Enterobius vermicularis

Virtual Microscope

Enterobius vermicularis egg

The eggs of Enterobius vermicularis have dimensions of 50–60 µm in length and 20–30 µm in width. They are transparent and possess an elongated to oval shape, with a slight flattening on one side. Typically, these eggs are partially embryonated when they are shed from the host.

Diagnosing enterobiasis can be accomplished by using cellulose tape to collect samples from the anus of a suspected patient, especially in the morning before their first bowel movement. The eggs will adhere to the tape, and upon microscopic examination, they become visible, aiding in the diagnosis.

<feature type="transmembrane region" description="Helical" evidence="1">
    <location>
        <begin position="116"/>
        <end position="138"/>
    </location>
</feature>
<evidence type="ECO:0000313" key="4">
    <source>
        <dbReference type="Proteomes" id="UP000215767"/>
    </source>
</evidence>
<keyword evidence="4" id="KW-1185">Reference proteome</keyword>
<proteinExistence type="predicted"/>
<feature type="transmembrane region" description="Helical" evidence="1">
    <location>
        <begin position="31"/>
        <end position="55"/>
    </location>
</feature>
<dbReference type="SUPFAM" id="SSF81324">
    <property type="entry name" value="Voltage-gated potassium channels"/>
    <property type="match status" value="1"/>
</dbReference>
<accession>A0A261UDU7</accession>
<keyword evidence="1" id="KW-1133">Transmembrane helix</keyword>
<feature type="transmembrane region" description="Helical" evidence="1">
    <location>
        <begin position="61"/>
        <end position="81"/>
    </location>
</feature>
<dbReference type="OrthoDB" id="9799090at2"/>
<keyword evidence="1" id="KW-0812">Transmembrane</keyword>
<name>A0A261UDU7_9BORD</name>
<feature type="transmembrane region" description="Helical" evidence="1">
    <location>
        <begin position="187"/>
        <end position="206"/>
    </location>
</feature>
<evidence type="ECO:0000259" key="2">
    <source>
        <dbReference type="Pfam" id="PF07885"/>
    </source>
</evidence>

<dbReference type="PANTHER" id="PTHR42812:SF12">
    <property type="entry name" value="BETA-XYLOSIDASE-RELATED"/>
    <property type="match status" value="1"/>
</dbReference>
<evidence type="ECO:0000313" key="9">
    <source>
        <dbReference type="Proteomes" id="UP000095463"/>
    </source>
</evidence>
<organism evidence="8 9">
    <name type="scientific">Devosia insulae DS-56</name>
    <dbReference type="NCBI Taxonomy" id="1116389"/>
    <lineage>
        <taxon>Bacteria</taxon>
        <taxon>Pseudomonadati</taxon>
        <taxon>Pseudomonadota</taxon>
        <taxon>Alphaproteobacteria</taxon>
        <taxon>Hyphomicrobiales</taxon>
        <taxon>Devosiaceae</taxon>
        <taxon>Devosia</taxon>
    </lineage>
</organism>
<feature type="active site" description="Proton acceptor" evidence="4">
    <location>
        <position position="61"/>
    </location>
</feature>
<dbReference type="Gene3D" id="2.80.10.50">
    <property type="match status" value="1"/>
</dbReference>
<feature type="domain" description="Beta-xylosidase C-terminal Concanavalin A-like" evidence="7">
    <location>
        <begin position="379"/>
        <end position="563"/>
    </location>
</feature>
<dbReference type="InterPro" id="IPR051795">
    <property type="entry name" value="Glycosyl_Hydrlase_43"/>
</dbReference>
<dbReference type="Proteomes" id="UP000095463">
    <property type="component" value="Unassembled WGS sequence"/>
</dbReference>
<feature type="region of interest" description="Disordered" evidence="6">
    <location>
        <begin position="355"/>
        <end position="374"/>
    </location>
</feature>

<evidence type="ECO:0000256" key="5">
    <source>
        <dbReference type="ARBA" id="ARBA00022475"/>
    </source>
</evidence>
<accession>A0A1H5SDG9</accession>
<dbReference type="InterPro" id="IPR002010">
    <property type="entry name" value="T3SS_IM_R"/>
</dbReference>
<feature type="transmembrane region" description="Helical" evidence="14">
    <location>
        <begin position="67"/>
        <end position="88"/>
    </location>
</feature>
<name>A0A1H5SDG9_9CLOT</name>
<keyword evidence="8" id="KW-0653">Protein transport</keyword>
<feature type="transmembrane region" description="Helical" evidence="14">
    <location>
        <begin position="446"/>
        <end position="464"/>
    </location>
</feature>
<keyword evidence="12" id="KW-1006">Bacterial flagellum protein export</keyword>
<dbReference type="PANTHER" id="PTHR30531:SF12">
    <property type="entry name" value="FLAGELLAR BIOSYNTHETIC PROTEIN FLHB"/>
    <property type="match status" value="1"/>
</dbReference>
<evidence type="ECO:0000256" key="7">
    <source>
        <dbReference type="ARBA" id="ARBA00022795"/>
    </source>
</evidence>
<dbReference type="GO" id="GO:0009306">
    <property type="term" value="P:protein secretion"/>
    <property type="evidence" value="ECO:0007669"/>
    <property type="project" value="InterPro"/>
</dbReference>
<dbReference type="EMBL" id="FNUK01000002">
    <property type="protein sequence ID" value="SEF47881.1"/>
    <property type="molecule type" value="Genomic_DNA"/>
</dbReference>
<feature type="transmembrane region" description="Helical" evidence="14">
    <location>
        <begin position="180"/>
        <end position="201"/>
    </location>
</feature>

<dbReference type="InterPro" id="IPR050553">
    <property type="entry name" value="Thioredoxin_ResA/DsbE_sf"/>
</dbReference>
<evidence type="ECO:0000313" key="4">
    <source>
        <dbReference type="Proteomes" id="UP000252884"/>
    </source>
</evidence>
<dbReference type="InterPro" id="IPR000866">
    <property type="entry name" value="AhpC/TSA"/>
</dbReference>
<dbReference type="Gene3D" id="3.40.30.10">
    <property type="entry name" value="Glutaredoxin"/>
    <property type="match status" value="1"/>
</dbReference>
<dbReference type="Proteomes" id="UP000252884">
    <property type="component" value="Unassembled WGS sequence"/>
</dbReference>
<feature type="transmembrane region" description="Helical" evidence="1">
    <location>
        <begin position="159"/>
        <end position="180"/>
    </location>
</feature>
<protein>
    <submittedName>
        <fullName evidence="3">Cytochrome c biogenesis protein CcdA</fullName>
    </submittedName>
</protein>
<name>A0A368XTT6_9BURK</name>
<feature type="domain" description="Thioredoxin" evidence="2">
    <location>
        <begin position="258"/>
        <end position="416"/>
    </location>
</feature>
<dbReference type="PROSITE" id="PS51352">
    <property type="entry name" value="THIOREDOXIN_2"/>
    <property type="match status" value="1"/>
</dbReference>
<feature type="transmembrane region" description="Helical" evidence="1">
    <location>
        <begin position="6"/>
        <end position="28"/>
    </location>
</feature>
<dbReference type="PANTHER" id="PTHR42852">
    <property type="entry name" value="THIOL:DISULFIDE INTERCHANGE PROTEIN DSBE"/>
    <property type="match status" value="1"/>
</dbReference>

A Shell
B Larva

Adult Enterobius vermicularis

Adult males of Enterobius vermicularis can reach sizes of up to 2.5 mm in length and have a width of 0.1-0.2 mm. On the other hand, adult females are larger, measuring between 8-13 mm in length and 0.3-0.5 mm in width.

Males have a blunt posterior end and are equipped with a single spicule, which is a specialized copulatory structure. Females, on the other hand, possess a long pointed tail.

Both males and females have cephalic expansions, which are structures found at the anterior end of their bodies. These cephalic expansions play a role in their feeding and attachment to the host's intestinal wall.